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Safety at Exeter Prison “unequivocally poor”

Prison Chief Inspector issues second urgent notification with concerns over safety, availability of drugs and poor care of vulnerable prisoners despite big increases in staffing.

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Yesterday (31 May 2018), Prison Chief Inspector Peter Clarke published his second “urgent notification” requiring Justice Secretary David Gauke to explain how conditions at HMP Exeter will be improved as a matter of urgency, following an unannounced inspection between 14 and 28 May which found disturbingly high levels of violence and self-harm and a serious failure to tackle safety issues.

Mr Gauke has 28 days to respond publicly, explaining how outcomes for prisoners in the institution will be
improved in both the immediate and longer term.

For a full explanation of the urgent notification process, see here

Serious safety concerns

The Chief inspector sets out his reasons for invoking the urgent notification protocol at some length:

Since the last full inspection in August 2016, safety in the prison has significantly worsened in many respects, and has attracted our lowest possible grading of ‘poor’. There have been six self inflicted deaths, five of which were in 2017. Despite some creditable efforts to implement recommendations from the Prisons and Probation Ombudsman following those deaths, the overall level of safety at HMP Exeter is unequivocally poor.

Self harm during the past six months is running at a higher rate than in any similar prisons. It has risen by 40% since the last inspection. Assaults against both prisoners and staff are among the highest we have seen, and the use of force by staff is inadequately governed. Meanwhile, illicit drugs are rife in the prison, nearly a quarter of prisoners are testing positive, and all this is taking place in a prison where the living conditions for too many are unacceptably poor. During the inspection we saw many examples of a lack of care for vulnerable prisoners which, given the recent tragic events in the prison, were symptomatic of a lack of empathy and understanding of the factors that contribute to suicide and self harm.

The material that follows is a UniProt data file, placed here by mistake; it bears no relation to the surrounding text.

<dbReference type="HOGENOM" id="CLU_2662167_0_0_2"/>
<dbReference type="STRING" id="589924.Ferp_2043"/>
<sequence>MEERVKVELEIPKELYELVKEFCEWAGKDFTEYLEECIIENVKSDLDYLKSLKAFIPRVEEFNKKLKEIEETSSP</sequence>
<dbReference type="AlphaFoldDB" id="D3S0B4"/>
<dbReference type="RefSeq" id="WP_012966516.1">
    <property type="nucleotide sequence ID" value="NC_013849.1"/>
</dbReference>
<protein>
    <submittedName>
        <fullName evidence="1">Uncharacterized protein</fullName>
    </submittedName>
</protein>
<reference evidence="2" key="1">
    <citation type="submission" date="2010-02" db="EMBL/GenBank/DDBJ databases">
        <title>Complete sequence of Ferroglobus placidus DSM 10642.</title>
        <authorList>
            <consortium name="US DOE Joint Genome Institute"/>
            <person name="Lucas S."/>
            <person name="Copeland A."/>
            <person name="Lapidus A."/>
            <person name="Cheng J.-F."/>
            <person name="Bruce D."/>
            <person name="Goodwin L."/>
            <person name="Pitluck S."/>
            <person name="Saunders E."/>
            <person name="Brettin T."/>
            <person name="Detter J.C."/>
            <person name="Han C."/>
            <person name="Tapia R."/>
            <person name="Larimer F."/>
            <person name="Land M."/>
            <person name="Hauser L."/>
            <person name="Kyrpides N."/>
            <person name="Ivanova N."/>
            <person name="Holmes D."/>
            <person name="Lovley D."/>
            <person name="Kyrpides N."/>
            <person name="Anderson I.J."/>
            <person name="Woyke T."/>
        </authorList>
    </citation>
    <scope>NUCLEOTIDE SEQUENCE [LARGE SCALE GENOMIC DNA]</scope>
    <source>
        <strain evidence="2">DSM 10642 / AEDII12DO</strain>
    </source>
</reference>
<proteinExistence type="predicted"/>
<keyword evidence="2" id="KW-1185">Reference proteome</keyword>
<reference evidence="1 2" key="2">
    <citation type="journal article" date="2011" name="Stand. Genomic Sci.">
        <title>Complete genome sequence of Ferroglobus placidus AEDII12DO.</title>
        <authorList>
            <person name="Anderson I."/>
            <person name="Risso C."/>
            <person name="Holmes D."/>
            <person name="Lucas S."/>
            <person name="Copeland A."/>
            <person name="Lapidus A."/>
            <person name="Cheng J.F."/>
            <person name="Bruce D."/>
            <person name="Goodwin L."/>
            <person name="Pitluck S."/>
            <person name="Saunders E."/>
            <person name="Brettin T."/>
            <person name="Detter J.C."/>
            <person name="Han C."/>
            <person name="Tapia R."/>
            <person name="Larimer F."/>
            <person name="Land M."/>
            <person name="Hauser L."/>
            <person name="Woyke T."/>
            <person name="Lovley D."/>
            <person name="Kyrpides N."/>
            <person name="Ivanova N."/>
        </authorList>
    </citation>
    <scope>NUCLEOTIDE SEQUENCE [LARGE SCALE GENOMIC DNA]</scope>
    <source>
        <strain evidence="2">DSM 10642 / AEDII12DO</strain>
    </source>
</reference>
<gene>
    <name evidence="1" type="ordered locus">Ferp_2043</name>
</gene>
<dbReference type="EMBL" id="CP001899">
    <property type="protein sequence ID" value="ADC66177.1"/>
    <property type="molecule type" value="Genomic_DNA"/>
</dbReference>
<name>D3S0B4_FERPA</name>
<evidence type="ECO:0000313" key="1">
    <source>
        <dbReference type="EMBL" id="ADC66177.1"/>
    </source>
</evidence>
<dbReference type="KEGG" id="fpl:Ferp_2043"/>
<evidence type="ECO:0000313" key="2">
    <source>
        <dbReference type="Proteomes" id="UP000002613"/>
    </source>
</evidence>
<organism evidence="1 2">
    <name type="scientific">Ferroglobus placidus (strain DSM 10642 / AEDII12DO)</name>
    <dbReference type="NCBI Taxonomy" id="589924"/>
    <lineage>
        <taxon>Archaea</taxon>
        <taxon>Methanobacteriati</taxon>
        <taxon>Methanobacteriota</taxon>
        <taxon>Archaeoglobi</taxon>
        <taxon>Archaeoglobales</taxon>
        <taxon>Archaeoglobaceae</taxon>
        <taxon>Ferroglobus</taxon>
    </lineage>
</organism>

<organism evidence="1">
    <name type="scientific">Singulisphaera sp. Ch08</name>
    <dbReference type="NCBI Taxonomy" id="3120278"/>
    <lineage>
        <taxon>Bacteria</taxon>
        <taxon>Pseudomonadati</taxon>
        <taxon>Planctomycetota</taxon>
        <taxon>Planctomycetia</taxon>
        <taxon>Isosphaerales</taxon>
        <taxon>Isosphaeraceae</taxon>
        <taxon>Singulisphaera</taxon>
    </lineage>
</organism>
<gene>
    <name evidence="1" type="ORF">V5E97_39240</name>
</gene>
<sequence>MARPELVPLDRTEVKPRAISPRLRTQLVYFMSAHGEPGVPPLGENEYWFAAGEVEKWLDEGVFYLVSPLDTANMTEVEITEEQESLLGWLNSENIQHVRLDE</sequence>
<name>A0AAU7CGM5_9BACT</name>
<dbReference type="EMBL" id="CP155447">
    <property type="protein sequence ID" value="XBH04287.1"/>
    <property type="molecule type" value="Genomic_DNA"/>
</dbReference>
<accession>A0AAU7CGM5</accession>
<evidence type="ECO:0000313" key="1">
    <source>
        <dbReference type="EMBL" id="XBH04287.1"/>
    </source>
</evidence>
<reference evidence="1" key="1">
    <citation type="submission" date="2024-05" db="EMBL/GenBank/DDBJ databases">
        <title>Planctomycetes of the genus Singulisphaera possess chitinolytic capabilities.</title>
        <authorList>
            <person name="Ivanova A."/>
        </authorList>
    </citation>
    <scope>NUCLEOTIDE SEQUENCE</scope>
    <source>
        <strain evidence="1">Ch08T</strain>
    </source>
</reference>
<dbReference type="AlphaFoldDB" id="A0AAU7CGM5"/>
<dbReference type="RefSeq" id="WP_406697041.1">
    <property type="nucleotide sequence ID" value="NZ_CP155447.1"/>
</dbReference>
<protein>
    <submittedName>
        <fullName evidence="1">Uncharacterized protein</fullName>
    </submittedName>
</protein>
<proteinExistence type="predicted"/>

Mr Clarke goes on to detail that even though Exeter had received a very critical inspection report in August 2016, little or no progress had been made:

We made 14 recommendations in respect of safety, including two main recommendations. One was intended to address the fact that too many prisoners felt unsafe, and the other focused on the poor governance of the use of force. During this latest inspection we found that neither of these main recommendations had been achieved, and in fact the situation in both respects had deteriorated. Overall only three out of the 14 safety related recommendations had been fully achieved.

The Chief Inspector highlighted concerns about vulnerable prisoners, which were not attributable to under-staffing:

In the context of a prison with significant levels of vulnerability among prisoners, and where suicide and self harm are at such high levels, it was shocking to see the way in which cell call bells were routinely ignored by staff. Given that the prison is now much better staffed, this was inexcusable. Inspectors saw bells going unanswered even when staff were doing nothing else. Even on the first night and induction landings, where
prisoners are likely to be at their most vulnerable, bells were left unanswered for long periods. The prison’s own recording system showed that it was commonplace for bells not to be answered within a reasonable time. The system was either not being reviewed by managers, or what it revealed was being ignored.

Other concerns raised included:

  • Many cells in a poor state of repair.
  • Very high availability of illegal drugs.
  • 60% prisoners said they had been bullied or victimised by other prisoners.
  • 48% prisoners said they had been bullied or victimised by staff.


Until yesterday, the MoJ had been having a good week with praise for its new education and employment strategy and plaudits for the Justice Secretary’s courage in saying he wanted to cut the prison population. The state of Exeter prison shows that there is still a long way to go before much of the prison estate can provide even a basic safe place of residence.

Photograph of HMP Exeter By Roger Cornfoot, CC BY-SA 2.0,


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